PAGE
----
Now, the provincial director works with the criminal justice system. How can the provincial director ignore Judge Harvie’s order?
Did the provincial director make a motion on his or her own behalf to say, ‘Hey, we can’t comply with this order, Judge Harvie, please change it. Is there any such motion?
Garfinkel: So get the provincial director to do his or her job. Why are these two people [the subpoenaed CFS workers] sitting in court? You want me to yell at them?
Lawyer: No. I’m not suggesting that.
Garfinkel: Good. Because I’m not going to. I’m yelling at you.
[The discussion continues along the same vein for a bit…]
Garfinkel: Who is the provincial director? That person should be in the courtroom. Why isn’t that person — I’m not using the word contempt – but I’m (still wondering) why isn’t’ the order being complied with. What’s the answer?
Lawyer: I don’t know.
Garfinkel: Well you should know. Do you know who the provincial director is?
Lawyer: I do not.
Garfinkel: Why not? Isn’t that — I have to say I’m a little bit frustrated inside. Just before, we dealt with another case where it seems things aren’t going smoothly. But it’s adversarial. You’ve got to fight.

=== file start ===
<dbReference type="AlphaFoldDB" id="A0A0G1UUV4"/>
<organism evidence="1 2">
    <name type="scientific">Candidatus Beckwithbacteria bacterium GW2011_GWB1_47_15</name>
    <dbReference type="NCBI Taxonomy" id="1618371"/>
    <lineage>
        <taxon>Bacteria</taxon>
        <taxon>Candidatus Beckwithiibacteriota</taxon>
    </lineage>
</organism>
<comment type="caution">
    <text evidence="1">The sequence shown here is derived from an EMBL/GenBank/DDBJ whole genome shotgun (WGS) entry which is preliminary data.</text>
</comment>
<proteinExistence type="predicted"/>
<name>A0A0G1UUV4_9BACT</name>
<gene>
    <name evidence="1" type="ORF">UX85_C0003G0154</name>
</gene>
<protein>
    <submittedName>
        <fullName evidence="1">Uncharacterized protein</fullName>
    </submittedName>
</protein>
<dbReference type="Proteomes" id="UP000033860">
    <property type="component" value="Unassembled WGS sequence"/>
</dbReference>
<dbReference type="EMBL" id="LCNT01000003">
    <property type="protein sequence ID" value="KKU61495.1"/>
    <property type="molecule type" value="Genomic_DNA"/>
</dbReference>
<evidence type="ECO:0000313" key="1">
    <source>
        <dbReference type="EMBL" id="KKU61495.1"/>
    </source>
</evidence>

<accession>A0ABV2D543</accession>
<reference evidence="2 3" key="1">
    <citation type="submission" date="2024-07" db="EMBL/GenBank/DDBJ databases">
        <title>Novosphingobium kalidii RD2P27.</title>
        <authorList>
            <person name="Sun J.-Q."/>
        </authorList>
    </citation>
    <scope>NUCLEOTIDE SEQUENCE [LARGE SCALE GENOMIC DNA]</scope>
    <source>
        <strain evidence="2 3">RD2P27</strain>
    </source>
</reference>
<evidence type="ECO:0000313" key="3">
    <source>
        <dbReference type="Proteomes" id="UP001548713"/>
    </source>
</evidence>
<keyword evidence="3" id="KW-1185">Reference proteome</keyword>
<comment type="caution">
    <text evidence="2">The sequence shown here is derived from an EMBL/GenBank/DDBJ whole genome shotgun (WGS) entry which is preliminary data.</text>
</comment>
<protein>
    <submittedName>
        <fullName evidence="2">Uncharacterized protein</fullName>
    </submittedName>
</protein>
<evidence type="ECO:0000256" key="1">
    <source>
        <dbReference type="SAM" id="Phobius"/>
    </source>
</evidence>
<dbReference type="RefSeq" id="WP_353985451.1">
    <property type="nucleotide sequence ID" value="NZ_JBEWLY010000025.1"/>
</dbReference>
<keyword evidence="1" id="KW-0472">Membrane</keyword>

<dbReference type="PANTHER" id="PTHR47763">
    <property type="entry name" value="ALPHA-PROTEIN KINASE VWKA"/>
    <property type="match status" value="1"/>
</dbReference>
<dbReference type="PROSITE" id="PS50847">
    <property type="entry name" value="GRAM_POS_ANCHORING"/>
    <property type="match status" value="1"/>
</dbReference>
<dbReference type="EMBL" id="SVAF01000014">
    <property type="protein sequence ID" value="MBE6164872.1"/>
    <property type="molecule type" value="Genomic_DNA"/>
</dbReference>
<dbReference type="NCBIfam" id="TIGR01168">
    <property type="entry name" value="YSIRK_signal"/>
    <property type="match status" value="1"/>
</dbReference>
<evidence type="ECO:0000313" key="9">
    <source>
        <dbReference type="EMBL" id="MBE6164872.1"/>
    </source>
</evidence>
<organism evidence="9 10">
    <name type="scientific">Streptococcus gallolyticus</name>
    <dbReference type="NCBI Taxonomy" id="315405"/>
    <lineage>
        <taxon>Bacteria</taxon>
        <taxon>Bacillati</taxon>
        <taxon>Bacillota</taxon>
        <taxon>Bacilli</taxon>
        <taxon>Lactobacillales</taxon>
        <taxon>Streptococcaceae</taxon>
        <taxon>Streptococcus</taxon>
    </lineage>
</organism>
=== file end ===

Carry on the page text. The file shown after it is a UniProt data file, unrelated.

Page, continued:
Lawyer: I appreciate that.
Garfinkel: [Remands the case for one day.] We’ll see what happens then. Thank you. And thank you for the opportunity to vent.
So, what can we take away from the above?
Reflecting on it, I see Garfinkel wasn’t haranguing the lawyer per se, but imparting wisdom: Fight. Advocate. Even embarrass the powers that be, if necessary, into doing something.
The lawyer — who I’ve seen take on a number of tough cases for clients and duke them out in court in the recent past — may be newer to the profession, but he’s anything but lazy.
But from my perspective — that of a concerned member of the lowly public, there’s so much more to this exchange.
You can take away from it what you will.
But how is it at all right in any way that this one officer of the court has to go to such lengths to force powerful government agencies into upholding the law and doing what’s ordered of them in the first place?
At the end of the day, it was he, the defence lawyer, present in court, accompanied by two child-protection workers there under force of a subpoena, in hopes of seeing some action on the case.
The provincial director of youth corrections, whomever that may be (curious how nobody knows), or his or her agent, certainly wasn’t.
And the girl? Just a factor, a sad variable in a massive machine which, to her, likely seems more like a system of hot potato then one of actual justice.
CFS can’t act because it’s the provincial director’s problem to act on, but many are under the impression that his/her office takes its lead from CFS.
And in the end, it falls to the courts to sort out the mess, but judicial orders get countermanded or ignored and nobody cares.
And we wonder why kids wind up returning time and again to youth jails, and then adult prisons?